Thursday, March 24, 2016

Not to Decide is to Decide

By John Trimble

I first saw the expression “Not to decide is to decide” on a placard at a church youth group meeting as a freshman in High School. I found it chilling and it basically scared the crap out of me. It was different than your other motivational propaganda swill like “This is the first day of the rest of your life” or equally inane Captain Obvious mini mantras. This one struck home.

The reason was that it was true and I knew it. Personal decisions, career choices, everything from the superficial thinking of asking someone out and then delaying (what, she’s dating who?) to gut churning, life shaping, career navigations (I should have applied when?) Big, small, all dependent on both the right decision and – here is the pain part – the need to decide in time to avoid having your options degraded or disappear.

If I delay I risk loss. If I act I risk the bad choice. Both hitting against the natural human backdrop of,”I don’t want to act right now because I can justify the heck out of more time for contemplation and honestly, I wasn’t really planning to make that effort today."

You kick that decision moment down the road until – funny thing – the need to decide has passed, because that moment, that opportunity or even the possibly dodged bullet has passed. Now you will never know and you are both relieved and disappointed. In fact you did decide. Your personal status quo won.

Companies and organizations are no different. Managers and executives share the same low frequency hum of angst and guilt on not acting, not deciding promptly enough to maximize their choices and growth, to avoid bad things. Corporate horror shows rarely appear as overnight disasters, they more resemble the creeping lava flow that you know will come and burn down the village…eventually. But that lava is coming.

Not to decide is to decide is a cautionary saying on a wall. Heeding that in one area can be as simple as deciding to jump start a discussion on automating your business processes with IOS. After talking to us and the stories we will share we might even decide together that doing nothing for right now is not even OK, it is more than OK, it’s the right thing to do. But you decided.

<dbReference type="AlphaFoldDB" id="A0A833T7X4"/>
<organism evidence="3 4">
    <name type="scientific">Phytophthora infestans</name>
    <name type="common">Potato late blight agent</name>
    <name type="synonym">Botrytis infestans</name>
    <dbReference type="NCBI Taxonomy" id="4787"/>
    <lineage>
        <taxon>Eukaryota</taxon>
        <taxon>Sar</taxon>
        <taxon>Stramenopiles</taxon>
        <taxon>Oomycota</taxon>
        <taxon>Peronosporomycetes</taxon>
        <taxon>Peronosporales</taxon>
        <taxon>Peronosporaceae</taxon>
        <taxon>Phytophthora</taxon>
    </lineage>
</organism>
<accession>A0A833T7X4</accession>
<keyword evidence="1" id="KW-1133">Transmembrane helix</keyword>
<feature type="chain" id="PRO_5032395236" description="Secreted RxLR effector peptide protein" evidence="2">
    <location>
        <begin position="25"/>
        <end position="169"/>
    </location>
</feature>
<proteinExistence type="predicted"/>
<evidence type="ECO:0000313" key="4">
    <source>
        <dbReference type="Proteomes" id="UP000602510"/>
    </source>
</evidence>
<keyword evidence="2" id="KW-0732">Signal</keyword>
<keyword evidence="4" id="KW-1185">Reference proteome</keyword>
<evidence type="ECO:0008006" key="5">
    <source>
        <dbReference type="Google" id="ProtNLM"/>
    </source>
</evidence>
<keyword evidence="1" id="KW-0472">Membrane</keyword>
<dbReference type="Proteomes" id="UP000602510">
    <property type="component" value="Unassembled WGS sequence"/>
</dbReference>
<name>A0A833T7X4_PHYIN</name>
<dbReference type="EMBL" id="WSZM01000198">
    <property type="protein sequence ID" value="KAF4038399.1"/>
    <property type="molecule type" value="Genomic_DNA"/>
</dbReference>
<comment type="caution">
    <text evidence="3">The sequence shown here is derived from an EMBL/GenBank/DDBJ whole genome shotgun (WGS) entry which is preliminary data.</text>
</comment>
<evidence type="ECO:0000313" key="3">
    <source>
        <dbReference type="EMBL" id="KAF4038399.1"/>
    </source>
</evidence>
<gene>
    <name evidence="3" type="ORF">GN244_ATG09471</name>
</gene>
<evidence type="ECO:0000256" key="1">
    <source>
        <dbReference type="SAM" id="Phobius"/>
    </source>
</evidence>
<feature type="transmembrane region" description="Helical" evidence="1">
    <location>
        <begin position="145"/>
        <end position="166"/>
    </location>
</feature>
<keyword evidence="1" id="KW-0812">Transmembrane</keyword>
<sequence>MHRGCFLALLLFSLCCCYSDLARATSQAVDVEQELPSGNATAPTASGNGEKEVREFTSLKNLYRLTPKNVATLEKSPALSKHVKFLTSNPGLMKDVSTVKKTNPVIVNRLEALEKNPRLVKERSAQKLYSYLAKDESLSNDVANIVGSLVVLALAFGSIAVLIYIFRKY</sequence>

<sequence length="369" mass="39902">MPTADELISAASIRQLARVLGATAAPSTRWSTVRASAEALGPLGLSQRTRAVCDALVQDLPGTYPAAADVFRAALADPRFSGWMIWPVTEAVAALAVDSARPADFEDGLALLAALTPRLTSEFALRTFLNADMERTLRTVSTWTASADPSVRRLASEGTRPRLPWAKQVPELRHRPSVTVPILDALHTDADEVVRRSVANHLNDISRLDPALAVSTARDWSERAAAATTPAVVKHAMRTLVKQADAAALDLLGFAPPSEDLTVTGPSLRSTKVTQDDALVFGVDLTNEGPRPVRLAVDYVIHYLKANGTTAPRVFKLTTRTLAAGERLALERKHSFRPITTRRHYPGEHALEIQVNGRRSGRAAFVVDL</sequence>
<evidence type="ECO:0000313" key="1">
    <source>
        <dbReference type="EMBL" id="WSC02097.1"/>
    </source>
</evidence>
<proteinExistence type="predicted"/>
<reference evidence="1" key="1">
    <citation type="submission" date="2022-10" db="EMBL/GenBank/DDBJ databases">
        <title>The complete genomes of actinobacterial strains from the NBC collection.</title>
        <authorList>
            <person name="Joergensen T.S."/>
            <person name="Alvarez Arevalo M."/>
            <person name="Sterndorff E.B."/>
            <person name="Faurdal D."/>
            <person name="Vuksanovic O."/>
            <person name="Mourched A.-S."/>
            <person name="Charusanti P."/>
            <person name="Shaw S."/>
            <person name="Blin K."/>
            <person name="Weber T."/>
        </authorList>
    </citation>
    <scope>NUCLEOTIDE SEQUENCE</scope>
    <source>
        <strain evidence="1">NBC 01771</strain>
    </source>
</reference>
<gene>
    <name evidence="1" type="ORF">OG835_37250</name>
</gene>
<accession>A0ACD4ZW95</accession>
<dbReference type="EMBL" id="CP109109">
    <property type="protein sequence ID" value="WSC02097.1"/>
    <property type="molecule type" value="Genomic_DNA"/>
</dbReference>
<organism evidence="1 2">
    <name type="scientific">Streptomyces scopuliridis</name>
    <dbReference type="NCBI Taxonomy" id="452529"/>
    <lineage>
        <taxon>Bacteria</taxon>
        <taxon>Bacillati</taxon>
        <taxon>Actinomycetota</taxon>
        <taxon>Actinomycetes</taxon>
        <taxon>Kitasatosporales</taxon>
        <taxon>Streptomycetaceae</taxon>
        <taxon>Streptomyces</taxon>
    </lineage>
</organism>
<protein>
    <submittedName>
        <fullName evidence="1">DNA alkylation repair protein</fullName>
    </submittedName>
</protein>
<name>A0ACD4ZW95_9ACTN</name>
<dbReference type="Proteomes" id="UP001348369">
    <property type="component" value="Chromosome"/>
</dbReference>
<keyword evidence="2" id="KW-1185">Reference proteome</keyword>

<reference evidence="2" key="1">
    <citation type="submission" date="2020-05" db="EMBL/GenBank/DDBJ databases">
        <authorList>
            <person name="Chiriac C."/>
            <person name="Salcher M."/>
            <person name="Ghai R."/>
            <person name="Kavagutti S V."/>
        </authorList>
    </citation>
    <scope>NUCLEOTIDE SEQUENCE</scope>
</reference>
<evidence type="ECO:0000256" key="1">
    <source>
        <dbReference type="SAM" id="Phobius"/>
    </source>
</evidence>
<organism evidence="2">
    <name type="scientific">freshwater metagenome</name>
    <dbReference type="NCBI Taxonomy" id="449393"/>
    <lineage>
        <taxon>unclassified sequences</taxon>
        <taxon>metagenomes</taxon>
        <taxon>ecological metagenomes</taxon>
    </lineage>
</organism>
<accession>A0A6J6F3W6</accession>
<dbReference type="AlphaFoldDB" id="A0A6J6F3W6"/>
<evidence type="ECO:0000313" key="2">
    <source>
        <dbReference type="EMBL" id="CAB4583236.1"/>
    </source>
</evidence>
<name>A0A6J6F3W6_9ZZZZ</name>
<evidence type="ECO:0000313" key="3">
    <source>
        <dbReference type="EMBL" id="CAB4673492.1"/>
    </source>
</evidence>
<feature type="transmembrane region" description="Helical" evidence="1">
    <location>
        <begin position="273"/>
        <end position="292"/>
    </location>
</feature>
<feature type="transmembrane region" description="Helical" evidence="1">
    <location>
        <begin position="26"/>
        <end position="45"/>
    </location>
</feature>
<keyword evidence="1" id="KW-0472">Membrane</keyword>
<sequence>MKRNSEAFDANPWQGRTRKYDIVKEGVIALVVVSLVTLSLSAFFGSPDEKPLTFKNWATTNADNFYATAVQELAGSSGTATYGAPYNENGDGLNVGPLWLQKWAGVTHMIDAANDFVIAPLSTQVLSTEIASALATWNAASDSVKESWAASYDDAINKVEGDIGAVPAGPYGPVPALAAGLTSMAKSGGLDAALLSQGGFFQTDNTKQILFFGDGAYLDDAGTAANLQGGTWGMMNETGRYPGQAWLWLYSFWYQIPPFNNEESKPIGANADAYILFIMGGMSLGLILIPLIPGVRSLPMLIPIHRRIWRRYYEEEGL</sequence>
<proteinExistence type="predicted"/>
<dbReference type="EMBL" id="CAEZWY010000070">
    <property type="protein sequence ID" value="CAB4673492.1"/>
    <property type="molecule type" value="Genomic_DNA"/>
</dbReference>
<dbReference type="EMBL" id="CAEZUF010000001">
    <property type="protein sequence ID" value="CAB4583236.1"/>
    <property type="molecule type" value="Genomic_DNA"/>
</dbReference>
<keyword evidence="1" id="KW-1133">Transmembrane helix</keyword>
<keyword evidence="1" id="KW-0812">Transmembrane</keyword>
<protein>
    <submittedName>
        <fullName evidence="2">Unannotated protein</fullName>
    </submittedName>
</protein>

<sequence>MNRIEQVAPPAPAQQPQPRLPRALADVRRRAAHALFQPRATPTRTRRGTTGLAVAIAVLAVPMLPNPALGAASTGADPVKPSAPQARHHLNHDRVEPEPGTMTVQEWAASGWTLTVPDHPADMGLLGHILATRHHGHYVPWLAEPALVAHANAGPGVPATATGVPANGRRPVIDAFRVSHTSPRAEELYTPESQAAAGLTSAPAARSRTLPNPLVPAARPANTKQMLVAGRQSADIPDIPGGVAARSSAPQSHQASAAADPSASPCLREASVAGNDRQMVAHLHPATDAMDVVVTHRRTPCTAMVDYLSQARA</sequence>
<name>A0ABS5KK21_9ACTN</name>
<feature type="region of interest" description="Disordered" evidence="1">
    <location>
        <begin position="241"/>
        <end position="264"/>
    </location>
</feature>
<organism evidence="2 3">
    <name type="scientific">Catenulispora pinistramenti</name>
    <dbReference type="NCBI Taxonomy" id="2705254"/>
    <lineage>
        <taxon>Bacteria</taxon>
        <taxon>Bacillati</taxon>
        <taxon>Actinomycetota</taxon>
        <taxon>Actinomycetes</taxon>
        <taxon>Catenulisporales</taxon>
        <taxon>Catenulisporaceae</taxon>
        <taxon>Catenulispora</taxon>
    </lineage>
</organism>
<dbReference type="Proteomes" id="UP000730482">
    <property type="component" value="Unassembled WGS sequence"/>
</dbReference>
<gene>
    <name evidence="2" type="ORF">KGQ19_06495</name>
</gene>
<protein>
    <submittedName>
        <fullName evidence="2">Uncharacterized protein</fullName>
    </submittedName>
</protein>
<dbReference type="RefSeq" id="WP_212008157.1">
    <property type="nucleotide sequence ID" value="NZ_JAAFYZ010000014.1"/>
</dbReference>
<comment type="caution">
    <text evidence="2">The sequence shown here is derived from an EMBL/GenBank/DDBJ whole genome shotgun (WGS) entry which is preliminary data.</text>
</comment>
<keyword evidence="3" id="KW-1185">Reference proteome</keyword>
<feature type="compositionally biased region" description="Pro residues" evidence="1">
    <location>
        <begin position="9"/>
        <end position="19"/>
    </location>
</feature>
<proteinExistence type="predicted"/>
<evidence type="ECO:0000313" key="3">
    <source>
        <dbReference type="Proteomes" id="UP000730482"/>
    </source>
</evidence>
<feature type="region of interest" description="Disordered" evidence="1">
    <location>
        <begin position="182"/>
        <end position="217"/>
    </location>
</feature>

No more chill.
Wednesday, March 16, 2016

The Motorcycle Man and the Why

By John Trimble

Ken Schmidt of Harley Davidson does not lack for energy - I learned this last week at a Canon conference where he keynoted. His narrative was on Harley Davidson being on the verge of bankruptcy in 1985 because Harley had lost all sense of why people buy their motorcycles and instead tried to play the specs game; Harley versus Honda, Harley versus Yamaha, as the logic engine to buy. The problem was that Honda makes world class everything, even according to Ken, and their very similar bikes cost half that of a Harley.

So, they were hours from bankruptcy then but today they are north of 6 billion in revenue, 36% gross margin and over 267,000 bikes sold annually. What happened?

Lean production was brought in?  Was that it?  Nope, says Ken, it was story.

It was the understanding that in order to be part of the Harley Davidson story, that specific community - someone had to hear a friend tell their Harley story – stories of how their expectations were exceeded, not by a little but a lot. First at the dealership and then stories on how great it was to be part of the tribe, to be in that specific club, and in sub-text the validation that they are (unconsciously) seeking, as we all are, being fulfilled… by buying a Harley.

 Validation that can occur as easily as revving the engine (loudly) while at a stoplight, quite probably intended to annoy.   That great roaring engine sound is code for “look at me.”

Ken also talked about the genius of the phrase, “What happens in Vegas stays in Vegas.” Absolutely everyone knows this catch phrase, it is both instructional and a huge lie. Las Vegas relies completely on the total opposite. If you get back from Vegas and no stories are told it could only mean you had a terrible time. Vegas understands, just like Harley Davidson, that no stories told means no demand is built.